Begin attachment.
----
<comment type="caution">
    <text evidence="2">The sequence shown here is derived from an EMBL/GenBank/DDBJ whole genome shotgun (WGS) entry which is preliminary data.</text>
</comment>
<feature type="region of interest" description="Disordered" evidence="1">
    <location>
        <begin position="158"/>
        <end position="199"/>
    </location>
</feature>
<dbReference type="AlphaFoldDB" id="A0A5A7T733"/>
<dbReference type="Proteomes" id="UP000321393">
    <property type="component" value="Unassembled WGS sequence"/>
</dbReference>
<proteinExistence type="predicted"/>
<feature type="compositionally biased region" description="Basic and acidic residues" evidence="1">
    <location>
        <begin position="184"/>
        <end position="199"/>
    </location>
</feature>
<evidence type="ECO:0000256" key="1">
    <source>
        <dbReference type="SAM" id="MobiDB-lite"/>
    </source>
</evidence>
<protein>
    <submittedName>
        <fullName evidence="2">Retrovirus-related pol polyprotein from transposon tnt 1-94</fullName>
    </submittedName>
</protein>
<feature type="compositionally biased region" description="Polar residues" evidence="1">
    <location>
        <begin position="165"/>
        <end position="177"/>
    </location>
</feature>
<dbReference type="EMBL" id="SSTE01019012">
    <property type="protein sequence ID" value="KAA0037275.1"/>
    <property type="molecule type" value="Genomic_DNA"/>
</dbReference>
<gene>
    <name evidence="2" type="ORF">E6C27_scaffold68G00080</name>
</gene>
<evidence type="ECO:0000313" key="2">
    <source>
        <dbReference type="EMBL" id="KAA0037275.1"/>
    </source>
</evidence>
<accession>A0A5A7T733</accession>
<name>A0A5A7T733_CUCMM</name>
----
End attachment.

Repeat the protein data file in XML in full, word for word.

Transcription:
<comment type="caution">
    <text evidence="2">The sequence shown here is derived from an EMBL/GenBank/DDBJ whole genome shotgun (WGS) entry which is preliminary data.</text>
</comment>
<feature type="region of interest" description="Disordered" evidence="1">
    <location>
        <begin position="158"/>
        <end position="199"/>
    </location>
</feature>
<dbReference type="AlphaFoldDB" id="A0A5A7T733"/>
<dbReference type="Proteomes" id="UP000321393">
    <property type="component" value="Unassembled WGS sequence"/>
</dbReference>
<proteinExistence type="predicted"/>
<feature type="compositionally biased region" description="Basic and acidic residues" evidence="1">
    <location>
        <begin position="184"/>
        <end position="199"/>
    </location>
</feature>
<evidence type="ECO:0000256" key="1">
    <source>
        <dbReference type="SAM" id="MobiDB-lite"/>
    </source>
</evidence>
<protein>
    <submittedName>
        <fullName evidence="2">Retrovirus-related pol polyprotein from transposon tnt 1-94</fullName>
    </submittedName>
</protein>
<feature type="compositionally biased region" description="Polar residues" evidence="1">
    <location>
        <begin position="165"/>
        <end position="177"/>
    </location>
</feature>
<dbReference type="EMBL" id="SSTE01019012">
    <property type="protein sequence ID" value="KAA0037275.1"/>
    <property type="molecule type" value="Genomic_DNA"/>
</dbReference>
<gene>
    <name evidence="2" type="ORF">E6C27_scaffold68G00080</name>
</gene>
<evidence type="ECO:0000313" key="2">
    <source>
        <dbReference type="EMBL" id="KAA0037275.1"/>
    </source>
</evidence>
<accession>A0A5A7T733</accession>
<name>A0A5A7T733_CUCMM</name>